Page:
What differentiates us from the others is the fact that we are a restaurant, not a burger joint. Our staff is well-trained, we have a special ventilation system - despite the open kitchen, the smoke is not a problem. I can tell you that we have plans to open a Burger Kitchen food truck - with a regular kitchen, no makeshifts. We always want to keep the highest quality.

Who comes to Burger Kitchen?

Our guests usually find out about Burger Kitchen from their friends. We want to focus on regulars - one-time customers are less important, because they’re not the ones that you win over with quality. Among our guests you will find students, freelancers, young artists, families, people that are active and young (or young at heart), that enjoy life and travel a lot just as we do. We happen to have a lot of foreigners, from Singapore, Japan, Thailand, Korea, Norway, Austria or even the South Africa Republic or the Republic of Congo. We are frequently visited by many Warsaw chefs of the younger generation.

We want to create a Burger Kitchen Club for our regular customers. What we have in mind is something between a community and a lifestyle. The club card looks really amazing, you really want to carry it in your wallet! When the card is presented to our staff, they will get access to information about your food preferences and allergies, so that will know to offer you a shake with lactose-free milk. We plan cooking sessions, workshops for kids, new menu tastings - for our members exclusively and free of charge. The card will also give you an access to numerous discounts: at Pure Jatomi gym, Atlantic cinema, French Institute, several sports shops and, in the future, in our other restaurants.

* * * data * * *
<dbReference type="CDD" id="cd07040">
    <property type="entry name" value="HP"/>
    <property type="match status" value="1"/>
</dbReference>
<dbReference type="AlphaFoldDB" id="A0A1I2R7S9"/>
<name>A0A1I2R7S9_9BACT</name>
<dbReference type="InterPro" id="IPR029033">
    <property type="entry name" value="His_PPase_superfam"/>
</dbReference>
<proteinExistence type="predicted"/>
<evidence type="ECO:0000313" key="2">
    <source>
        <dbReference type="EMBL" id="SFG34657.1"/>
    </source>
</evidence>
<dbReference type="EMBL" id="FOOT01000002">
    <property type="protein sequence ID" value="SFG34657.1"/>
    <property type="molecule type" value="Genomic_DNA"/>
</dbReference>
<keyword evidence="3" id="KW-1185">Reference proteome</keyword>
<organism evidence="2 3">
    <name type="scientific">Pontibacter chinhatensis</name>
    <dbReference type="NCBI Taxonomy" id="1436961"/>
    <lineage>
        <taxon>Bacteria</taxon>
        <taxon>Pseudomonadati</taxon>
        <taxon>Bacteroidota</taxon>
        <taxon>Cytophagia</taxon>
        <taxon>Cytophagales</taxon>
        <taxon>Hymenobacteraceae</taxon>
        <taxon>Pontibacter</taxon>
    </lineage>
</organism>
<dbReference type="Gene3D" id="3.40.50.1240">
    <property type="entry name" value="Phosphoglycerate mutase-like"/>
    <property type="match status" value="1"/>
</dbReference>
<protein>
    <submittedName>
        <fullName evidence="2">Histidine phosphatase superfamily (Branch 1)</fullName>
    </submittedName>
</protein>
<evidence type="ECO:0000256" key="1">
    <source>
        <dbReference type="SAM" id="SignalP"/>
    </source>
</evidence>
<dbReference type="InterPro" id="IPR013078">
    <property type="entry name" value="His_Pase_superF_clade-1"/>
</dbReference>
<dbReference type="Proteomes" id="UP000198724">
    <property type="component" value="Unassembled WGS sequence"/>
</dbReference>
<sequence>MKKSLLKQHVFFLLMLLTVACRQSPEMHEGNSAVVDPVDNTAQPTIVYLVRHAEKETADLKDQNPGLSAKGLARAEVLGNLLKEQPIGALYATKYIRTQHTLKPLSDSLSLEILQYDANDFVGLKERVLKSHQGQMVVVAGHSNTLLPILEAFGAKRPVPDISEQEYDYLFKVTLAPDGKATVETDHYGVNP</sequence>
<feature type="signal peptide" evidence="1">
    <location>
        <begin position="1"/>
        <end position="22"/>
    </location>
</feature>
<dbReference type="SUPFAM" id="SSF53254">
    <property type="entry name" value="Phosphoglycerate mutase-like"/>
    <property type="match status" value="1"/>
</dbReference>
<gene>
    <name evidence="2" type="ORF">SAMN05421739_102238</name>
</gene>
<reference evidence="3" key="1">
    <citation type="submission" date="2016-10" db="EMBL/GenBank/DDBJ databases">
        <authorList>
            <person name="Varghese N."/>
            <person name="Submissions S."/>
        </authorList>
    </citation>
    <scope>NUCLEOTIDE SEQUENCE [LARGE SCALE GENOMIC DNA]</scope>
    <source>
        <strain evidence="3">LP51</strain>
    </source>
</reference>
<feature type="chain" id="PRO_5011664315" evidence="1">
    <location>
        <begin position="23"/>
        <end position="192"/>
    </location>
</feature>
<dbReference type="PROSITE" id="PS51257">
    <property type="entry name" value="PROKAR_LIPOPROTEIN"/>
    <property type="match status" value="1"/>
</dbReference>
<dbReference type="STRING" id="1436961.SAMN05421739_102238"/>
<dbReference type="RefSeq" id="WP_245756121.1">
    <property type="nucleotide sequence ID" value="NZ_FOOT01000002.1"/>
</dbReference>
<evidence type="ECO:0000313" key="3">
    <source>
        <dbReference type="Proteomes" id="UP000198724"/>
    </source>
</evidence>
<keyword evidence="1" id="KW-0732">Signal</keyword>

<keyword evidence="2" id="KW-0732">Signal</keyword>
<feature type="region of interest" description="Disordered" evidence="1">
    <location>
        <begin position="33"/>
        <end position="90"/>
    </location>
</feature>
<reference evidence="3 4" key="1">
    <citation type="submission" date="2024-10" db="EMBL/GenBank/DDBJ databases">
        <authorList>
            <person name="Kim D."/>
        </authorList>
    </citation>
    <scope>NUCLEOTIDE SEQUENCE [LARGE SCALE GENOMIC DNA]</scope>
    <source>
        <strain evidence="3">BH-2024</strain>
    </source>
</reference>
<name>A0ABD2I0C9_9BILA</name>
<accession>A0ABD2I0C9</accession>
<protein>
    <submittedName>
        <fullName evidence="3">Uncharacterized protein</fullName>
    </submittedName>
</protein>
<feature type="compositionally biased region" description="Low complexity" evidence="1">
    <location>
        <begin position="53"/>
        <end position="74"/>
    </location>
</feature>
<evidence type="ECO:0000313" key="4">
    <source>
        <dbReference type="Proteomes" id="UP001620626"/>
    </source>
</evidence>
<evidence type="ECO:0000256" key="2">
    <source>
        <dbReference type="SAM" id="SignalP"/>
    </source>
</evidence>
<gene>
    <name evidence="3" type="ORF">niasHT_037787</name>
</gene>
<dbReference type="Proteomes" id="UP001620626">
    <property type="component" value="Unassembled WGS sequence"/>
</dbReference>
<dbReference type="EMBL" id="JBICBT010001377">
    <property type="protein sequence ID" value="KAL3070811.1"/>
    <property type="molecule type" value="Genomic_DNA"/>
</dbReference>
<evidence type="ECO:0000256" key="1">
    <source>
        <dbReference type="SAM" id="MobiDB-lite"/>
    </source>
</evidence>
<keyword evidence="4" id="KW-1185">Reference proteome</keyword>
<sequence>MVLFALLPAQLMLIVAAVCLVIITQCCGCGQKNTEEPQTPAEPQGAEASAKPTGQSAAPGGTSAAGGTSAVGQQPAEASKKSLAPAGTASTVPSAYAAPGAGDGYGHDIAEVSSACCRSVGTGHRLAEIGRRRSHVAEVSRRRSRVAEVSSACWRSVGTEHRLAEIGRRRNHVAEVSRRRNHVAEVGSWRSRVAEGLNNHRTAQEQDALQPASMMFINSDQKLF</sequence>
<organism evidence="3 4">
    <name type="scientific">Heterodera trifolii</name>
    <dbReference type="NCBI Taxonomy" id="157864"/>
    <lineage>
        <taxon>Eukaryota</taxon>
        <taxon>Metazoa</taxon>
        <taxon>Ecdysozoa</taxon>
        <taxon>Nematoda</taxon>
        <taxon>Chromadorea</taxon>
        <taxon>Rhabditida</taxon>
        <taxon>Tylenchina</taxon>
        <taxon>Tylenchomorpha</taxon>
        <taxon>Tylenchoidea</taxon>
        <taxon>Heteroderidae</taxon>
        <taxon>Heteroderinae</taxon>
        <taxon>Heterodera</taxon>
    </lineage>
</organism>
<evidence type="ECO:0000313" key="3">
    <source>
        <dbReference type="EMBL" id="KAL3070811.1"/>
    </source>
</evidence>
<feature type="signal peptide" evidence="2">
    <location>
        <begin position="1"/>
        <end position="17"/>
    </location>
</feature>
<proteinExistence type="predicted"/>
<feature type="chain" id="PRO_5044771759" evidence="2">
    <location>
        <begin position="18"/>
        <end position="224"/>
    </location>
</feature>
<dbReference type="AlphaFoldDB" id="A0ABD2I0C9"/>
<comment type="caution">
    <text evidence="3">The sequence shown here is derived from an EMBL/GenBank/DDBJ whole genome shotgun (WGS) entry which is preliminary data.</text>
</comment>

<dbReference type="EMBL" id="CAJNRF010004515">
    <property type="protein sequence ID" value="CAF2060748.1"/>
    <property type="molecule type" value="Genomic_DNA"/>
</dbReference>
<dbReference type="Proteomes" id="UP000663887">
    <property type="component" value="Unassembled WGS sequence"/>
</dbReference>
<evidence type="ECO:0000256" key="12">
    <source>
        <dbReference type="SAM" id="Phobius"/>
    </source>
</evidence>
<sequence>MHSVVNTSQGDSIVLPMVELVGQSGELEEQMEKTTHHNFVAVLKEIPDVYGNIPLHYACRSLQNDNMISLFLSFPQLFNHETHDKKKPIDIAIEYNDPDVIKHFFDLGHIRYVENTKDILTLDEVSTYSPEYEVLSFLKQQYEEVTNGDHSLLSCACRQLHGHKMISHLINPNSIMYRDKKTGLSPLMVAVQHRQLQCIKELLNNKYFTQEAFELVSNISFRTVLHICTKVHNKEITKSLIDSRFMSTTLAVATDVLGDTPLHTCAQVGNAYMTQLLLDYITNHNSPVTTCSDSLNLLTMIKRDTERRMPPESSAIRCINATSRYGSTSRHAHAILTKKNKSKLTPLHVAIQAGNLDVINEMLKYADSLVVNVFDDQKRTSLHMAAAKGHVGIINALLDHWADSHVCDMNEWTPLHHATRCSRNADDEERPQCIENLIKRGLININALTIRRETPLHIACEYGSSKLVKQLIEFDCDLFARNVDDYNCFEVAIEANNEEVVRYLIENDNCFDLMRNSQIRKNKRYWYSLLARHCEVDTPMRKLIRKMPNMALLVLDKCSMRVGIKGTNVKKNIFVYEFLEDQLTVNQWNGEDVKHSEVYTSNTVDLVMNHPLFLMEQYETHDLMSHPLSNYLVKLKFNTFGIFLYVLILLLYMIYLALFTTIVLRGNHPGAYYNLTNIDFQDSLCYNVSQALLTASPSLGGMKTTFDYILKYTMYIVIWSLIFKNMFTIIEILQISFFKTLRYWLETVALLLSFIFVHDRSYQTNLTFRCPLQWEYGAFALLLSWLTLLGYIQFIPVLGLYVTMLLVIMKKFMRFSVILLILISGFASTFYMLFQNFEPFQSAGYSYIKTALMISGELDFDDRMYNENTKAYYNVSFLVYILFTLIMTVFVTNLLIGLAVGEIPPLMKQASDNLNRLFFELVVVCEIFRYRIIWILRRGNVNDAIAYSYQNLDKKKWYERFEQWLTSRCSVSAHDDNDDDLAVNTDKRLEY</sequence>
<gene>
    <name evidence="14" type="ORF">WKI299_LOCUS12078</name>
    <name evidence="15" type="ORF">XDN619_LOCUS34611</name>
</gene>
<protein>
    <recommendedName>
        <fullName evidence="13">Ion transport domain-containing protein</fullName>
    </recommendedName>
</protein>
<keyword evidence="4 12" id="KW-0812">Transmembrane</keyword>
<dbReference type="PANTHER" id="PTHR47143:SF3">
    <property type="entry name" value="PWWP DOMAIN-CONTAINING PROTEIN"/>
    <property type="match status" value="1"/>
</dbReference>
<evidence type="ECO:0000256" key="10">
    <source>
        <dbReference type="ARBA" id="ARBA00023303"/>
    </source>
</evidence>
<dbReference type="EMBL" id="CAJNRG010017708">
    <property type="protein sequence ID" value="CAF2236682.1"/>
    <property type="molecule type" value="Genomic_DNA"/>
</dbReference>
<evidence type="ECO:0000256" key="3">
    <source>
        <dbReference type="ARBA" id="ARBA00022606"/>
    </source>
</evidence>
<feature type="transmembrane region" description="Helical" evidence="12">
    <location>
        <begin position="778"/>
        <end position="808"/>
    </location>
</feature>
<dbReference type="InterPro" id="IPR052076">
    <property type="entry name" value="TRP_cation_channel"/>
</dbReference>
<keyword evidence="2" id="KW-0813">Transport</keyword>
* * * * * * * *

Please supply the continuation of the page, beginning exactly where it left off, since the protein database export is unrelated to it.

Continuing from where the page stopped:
Other restaurants? What are your plans for the future?

My biggest goal is to create the Kitchen group, of which Burger Kitchen will be a part. There are going to be other restaurants as well, but this is all I can reveal right now.

In about two months we are launching our own product line, the Kitchen Shop. We are going to provide quality products, with cool design and reasonable prices. We are going to be sell organic juices that we import from Austria, pumpkin seed oil, granola, our ketchups.

Do you ever fail at anything?

Sure, all the time. The more I do, the more I fail. Nobody likes disappointments, but when we try doing different things, sometimes we fail. It’s important to accept the fact that a defeat is not the end of the world, it’s a natural result of our actions. I know that it’s not that easy though.

I have a similar approach towards a success. While I understand that little triumphs are vital for our happiness and self-esteem, I only allow myself to take one day to celebrate a success. After that day comes another one and it can be either better or worse - it depends on us.